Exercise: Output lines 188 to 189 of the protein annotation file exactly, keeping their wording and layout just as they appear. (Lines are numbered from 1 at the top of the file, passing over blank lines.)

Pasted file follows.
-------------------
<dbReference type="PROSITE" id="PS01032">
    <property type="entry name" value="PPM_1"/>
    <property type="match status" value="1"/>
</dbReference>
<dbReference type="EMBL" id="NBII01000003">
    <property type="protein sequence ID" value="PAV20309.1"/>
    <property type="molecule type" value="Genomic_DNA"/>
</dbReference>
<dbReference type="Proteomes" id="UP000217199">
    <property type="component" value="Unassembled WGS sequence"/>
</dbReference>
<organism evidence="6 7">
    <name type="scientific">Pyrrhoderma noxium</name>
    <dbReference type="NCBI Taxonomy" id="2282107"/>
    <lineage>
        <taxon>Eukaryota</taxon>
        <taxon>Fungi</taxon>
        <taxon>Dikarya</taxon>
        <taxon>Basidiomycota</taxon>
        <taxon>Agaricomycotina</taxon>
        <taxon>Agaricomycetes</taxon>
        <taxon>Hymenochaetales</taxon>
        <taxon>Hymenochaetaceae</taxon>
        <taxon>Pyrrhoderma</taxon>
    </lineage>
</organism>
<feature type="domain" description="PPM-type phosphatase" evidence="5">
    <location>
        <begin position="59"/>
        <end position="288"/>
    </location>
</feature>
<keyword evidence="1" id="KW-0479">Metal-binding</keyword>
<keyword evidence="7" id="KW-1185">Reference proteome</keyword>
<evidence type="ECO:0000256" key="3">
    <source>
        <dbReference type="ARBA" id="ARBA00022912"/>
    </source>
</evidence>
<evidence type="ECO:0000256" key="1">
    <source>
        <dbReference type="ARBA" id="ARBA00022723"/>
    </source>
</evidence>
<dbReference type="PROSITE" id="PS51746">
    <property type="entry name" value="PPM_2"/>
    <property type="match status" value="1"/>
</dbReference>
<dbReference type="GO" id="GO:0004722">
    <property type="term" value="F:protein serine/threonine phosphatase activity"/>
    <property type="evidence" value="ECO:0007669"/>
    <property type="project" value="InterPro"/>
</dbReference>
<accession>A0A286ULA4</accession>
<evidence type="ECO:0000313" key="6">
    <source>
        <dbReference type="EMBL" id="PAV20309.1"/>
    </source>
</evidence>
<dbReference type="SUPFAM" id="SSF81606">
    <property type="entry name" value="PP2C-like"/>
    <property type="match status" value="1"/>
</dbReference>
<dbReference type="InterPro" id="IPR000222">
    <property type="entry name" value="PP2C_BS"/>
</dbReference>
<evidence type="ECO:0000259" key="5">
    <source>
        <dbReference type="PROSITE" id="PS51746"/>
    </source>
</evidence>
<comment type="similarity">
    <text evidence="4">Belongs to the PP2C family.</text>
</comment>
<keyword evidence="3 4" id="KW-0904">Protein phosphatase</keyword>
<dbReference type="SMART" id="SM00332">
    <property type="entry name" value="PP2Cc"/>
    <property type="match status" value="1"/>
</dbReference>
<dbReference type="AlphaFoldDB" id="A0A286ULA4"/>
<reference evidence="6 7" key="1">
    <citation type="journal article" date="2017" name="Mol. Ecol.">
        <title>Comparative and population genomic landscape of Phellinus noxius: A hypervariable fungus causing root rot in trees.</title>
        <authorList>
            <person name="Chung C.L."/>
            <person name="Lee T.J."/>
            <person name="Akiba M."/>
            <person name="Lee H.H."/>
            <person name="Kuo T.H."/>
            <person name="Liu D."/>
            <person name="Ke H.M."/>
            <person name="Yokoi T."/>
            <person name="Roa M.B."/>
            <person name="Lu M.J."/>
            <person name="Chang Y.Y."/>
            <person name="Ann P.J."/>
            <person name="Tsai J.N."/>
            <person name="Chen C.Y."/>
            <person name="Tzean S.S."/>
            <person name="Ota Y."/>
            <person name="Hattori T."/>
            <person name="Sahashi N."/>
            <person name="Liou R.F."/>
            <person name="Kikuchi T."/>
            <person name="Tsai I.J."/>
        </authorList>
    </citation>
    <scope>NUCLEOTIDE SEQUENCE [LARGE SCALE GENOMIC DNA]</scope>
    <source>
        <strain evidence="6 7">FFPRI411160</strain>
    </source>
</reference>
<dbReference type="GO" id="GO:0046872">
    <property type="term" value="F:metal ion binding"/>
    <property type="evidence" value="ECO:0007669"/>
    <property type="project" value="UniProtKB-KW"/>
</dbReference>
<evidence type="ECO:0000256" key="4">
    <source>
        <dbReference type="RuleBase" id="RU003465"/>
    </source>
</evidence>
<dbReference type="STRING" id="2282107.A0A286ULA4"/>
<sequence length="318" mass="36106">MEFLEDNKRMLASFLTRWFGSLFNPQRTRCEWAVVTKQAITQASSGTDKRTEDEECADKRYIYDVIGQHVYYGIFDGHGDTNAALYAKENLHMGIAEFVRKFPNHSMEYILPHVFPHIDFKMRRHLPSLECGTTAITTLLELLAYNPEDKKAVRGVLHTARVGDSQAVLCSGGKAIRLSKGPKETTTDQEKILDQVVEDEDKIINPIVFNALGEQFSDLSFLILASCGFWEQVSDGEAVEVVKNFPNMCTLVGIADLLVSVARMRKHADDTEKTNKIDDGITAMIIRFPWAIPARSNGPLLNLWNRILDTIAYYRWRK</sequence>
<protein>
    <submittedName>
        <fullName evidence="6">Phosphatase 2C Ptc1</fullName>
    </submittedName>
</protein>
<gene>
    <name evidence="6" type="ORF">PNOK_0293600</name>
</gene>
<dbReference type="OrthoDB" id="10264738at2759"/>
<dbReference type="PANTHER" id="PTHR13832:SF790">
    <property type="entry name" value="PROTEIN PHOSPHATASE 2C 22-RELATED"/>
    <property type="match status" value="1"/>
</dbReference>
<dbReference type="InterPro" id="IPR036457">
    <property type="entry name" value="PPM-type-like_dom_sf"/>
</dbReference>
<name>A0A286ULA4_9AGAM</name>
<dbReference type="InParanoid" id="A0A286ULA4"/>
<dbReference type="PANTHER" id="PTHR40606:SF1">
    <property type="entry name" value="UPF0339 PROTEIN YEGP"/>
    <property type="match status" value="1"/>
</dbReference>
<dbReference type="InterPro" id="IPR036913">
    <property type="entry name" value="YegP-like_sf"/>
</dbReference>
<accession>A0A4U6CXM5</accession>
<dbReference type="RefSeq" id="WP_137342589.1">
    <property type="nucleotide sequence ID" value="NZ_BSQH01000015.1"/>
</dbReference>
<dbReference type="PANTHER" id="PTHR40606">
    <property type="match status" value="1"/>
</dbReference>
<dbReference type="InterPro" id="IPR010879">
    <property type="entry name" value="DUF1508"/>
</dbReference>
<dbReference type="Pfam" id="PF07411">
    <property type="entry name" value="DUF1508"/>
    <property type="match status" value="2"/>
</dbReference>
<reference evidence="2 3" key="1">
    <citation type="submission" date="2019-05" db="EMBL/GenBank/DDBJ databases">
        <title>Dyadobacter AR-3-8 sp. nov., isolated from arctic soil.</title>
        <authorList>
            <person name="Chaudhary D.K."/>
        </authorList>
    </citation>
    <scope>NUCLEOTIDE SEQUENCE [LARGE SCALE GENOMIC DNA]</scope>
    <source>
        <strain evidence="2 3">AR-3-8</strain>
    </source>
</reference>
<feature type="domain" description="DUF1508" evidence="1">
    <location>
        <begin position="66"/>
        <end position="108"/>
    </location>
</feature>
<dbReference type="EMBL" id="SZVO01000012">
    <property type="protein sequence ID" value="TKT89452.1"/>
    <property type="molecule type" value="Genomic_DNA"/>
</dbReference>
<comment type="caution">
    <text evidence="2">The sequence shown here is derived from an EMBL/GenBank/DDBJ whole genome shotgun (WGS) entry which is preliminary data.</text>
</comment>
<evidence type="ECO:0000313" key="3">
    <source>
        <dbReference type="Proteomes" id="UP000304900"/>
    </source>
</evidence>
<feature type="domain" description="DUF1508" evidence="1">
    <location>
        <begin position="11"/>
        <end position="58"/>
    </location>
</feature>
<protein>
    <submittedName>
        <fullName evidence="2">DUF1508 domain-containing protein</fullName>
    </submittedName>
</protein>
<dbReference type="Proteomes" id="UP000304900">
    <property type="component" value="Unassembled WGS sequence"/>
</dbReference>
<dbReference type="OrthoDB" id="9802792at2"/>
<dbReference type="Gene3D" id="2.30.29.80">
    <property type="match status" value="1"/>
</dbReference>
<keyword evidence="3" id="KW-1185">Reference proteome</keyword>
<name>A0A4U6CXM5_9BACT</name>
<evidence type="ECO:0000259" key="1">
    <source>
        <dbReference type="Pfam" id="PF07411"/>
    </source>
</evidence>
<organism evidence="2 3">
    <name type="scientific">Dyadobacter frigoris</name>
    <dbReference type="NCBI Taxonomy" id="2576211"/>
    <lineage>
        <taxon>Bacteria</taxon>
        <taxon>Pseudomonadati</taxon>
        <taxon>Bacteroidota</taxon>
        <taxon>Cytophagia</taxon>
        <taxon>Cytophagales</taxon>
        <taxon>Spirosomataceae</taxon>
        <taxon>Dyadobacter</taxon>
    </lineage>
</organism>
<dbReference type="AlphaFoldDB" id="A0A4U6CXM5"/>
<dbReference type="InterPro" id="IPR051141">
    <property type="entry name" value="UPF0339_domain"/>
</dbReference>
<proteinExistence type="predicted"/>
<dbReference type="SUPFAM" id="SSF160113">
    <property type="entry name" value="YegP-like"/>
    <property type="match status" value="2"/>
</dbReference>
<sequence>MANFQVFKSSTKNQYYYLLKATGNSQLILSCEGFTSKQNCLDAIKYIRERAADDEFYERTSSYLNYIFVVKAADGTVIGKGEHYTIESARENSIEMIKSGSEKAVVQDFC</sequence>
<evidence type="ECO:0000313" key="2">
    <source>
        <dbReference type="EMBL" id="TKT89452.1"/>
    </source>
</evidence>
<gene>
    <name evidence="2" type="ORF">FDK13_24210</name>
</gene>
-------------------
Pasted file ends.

</comment>
<evidence type="ECO:0000313" key="3">